SCMP | How China is Leading the ‘New Retail’ Revolution

By Edward Tse and Jackie Wang

Edward Tse and Jackie Wang say market moves by Chinese firms like Alibaba, Tencent and show how key players are experimenting with various forms of tech-driven ‘new retail’ in the O2O world, making the industry more dynamic than ever

While the past two years may have been brutal for brick-and-mortar stores worldwide, China’s online and offline retailers have witnessed a “new retail” revolution, driving an increasingly stronger national consumption.

Since China launched economic reforms in 1978, the country’s retail industry has undergone multiple stages of development.

With foreign retailers flooding in after China joined the World Trade Organisation in 2001, the scene was diversified. Offline retail started to be challenged by Taobao, Alibaba’s online shopping platform, which was founded in 2003 and grew -exponentially in the following decade. The transaction amount for Alibaba’s “Singles’ Day” 24-hour online sales each November 11 has grown from 50 million yuan (HK$59 million) in 2009 to 168 billion yuan this year (Alibaba owns the South China Morning Post).

With e-commerce booming, businesses have been adopting an “online to offline” (O2O) model, using online channels to attract offline traffic. In the past few years, this phenomenon has evolved into the notion of “new retail”.

New retail represents a trend of online merging seamlessly with offline, resulting from the prevalence of digital technology, like mobile payment, wireless internet, sensors and artificial intelligence (AI).

In this model, online is no longer just a sales channel, but provides ubiquitous touchpoints to interact with consumers and their social groups. By contrast, offline retailers are trying hard to keep consumers in their brick-and-mortar stores for longer, offering better customer experiences by leveraging digital technologies.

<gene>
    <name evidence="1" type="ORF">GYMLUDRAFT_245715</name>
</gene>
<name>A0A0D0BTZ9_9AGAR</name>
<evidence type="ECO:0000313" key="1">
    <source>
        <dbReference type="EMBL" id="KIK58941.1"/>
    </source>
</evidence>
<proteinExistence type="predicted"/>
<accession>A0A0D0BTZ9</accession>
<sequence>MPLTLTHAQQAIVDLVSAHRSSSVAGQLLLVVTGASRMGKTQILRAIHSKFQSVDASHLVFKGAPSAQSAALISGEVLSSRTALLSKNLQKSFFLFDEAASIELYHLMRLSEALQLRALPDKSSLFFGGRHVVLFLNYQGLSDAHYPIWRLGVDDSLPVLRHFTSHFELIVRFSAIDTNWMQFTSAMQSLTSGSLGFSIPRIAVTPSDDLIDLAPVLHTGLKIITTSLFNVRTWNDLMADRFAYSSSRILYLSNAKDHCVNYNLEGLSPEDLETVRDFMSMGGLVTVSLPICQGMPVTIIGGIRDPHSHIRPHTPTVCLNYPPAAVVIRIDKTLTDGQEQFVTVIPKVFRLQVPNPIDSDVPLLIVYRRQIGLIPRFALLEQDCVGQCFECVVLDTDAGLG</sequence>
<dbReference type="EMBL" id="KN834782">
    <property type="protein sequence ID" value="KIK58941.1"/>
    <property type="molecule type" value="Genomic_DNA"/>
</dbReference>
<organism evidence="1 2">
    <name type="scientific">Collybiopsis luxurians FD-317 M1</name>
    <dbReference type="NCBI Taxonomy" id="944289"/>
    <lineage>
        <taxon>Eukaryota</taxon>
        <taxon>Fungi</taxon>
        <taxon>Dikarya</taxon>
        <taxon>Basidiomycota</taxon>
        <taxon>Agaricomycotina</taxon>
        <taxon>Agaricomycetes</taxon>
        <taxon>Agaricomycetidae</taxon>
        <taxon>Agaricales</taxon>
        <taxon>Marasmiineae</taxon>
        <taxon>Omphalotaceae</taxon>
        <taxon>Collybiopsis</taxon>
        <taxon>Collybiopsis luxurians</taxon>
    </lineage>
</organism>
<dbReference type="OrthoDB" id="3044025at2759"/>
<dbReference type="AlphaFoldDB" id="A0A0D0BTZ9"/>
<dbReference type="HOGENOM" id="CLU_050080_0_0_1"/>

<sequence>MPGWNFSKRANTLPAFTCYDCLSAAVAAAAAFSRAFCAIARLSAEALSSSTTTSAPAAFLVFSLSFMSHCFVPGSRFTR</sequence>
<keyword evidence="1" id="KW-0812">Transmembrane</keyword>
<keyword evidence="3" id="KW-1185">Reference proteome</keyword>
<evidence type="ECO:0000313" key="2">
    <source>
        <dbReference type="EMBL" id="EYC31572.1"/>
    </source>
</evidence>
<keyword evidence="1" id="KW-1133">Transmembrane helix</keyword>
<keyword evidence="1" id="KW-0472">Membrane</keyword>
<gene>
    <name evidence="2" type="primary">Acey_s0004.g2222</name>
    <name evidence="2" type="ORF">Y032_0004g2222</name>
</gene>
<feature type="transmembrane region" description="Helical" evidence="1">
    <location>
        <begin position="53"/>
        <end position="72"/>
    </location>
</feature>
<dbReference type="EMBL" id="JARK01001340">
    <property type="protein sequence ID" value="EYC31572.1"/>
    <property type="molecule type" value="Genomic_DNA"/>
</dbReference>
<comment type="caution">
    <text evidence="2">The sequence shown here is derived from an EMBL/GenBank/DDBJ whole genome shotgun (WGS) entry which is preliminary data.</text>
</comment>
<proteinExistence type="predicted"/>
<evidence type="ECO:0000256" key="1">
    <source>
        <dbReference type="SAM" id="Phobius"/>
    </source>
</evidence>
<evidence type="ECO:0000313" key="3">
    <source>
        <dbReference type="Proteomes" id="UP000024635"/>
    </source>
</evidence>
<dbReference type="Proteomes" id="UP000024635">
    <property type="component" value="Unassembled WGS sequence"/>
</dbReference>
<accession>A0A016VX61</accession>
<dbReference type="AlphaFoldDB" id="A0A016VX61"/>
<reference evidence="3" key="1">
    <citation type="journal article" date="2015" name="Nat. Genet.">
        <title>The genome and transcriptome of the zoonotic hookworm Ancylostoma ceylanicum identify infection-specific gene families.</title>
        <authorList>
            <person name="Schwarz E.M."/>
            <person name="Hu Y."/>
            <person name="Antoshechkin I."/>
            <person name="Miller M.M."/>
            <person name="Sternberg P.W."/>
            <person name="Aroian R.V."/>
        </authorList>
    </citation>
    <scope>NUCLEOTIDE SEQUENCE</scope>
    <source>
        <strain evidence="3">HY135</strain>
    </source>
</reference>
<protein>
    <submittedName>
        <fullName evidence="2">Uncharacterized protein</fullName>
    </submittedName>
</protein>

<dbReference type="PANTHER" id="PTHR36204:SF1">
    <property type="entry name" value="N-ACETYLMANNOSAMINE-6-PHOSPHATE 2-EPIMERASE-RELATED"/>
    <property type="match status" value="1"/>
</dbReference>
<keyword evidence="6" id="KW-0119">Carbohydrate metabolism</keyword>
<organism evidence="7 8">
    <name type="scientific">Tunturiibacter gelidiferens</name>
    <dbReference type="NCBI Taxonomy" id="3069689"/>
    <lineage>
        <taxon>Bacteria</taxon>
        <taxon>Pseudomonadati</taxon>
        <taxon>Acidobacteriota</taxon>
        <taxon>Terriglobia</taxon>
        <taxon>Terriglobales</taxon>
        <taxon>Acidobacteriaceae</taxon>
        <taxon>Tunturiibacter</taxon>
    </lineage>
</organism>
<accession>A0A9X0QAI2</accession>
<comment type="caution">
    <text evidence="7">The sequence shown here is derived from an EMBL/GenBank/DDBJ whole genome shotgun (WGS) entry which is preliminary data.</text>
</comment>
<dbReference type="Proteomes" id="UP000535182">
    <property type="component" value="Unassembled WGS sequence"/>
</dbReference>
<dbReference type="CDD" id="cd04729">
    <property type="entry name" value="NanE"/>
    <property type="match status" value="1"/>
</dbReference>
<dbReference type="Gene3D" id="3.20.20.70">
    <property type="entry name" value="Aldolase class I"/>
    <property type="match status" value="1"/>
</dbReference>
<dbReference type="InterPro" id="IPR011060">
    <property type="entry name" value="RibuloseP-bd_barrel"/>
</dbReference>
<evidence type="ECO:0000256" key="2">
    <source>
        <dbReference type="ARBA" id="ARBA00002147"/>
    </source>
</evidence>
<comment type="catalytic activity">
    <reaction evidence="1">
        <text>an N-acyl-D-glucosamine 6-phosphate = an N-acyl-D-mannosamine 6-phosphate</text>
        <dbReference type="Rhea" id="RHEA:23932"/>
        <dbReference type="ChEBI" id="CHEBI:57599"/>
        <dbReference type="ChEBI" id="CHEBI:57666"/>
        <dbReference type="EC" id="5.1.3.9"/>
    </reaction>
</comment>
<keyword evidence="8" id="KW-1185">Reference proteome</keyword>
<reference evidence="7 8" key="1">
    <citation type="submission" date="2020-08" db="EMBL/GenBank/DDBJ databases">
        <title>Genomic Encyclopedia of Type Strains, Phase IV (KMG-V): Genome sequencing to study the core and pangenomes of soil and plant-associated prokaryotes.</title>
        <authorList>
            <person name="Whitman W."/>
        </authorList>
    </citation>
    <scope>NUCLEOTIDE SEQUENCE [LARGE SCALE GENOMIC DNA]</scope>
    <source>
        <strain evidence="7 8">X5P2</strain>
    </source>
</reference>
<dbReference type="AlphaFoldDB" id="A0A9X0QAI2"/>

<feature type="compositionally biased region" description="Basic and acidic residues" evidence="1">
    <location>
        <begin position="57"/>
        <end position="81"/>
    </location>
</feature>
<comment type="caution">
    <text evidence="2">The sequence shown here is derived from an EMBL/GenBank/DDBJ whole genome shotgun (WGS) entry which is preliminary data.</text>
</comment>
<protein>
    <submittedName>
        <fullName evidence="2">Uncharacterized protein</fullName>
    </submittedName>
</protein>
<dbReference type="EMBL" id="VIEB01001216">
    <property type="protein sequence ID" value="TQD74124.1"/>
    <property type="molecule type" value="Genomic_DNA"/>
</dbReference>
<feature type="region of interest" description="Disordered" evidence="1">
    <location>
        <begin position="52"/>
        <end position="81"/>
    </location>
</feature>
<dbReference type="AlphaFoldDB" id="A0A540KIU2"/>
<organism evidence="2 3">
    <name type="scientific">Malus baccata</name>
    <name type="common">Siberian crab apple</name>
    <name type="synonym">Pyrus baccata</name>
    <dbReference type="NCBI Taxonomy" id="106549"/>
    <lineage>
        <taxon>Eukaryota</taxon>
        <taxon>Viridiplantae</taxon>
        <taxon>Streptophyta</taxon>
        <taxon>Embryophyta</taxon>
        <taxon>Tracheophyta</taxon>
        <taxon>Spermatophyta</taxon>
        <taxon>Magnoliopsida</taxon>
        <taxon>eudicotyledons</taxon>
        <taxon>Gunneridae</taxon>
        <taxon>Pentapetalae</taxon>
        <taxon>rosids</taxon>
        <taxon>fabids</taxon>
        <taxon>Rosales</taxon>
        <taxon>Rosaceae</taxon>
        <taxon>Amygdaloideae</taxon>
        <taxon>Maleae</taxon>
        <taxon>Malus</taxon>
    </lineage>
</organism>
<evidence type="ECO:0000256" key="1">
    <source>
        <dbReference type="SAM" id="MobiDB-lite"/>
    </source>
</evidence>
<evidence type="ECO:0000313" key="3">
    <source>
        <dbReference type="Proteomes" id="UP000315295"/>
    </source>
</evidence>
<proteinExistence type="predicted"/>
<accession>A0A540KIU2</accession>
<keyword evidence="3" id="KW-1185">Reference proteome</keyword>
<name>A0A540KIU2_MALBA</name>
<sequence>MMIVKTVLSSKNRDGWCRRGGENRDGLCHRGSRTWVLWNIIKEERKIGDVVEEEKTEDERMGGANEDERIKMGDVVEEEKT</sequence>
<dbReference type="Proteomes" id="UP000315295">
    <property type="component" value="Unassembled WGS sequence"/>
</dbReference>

From sales and marketing to -logistics and inventory management, the new retail revolution is transforming the industry. For example, Amazon Go, the pioneer in new retail in the US, tracks purchasing behaviour with sensors placed on supermarket shelves. After consumers choose their products, they can just walk out of the store, with the amount payable automatically deducted from their mobile payment account.

Some aspects of the retail operation are also becoming less human-led. In China, logistics firm Cainiao is incorporating hi-tech-enabled hardware and software to improve efficiency. In its logistics park, -Cainiao deploys drones to monitor the security of the venue. Within the warehouse, several robots called “Geek+” work with staff to sort packages. It also uses computer vision to identify, monitor and -arrange different orders.

Improved logistics efficiency is contributing to the consumer experience as well. Consumers will not only receive their packages faster, but also with fewer errors and get fresher goods.

Whereas in America, Amazon is at the forefront of the new retail revolution, China’s speed and intensity have gone into orbit. Players big and small are experimenting with various forms of new retail, making the industry more dynamic than ever.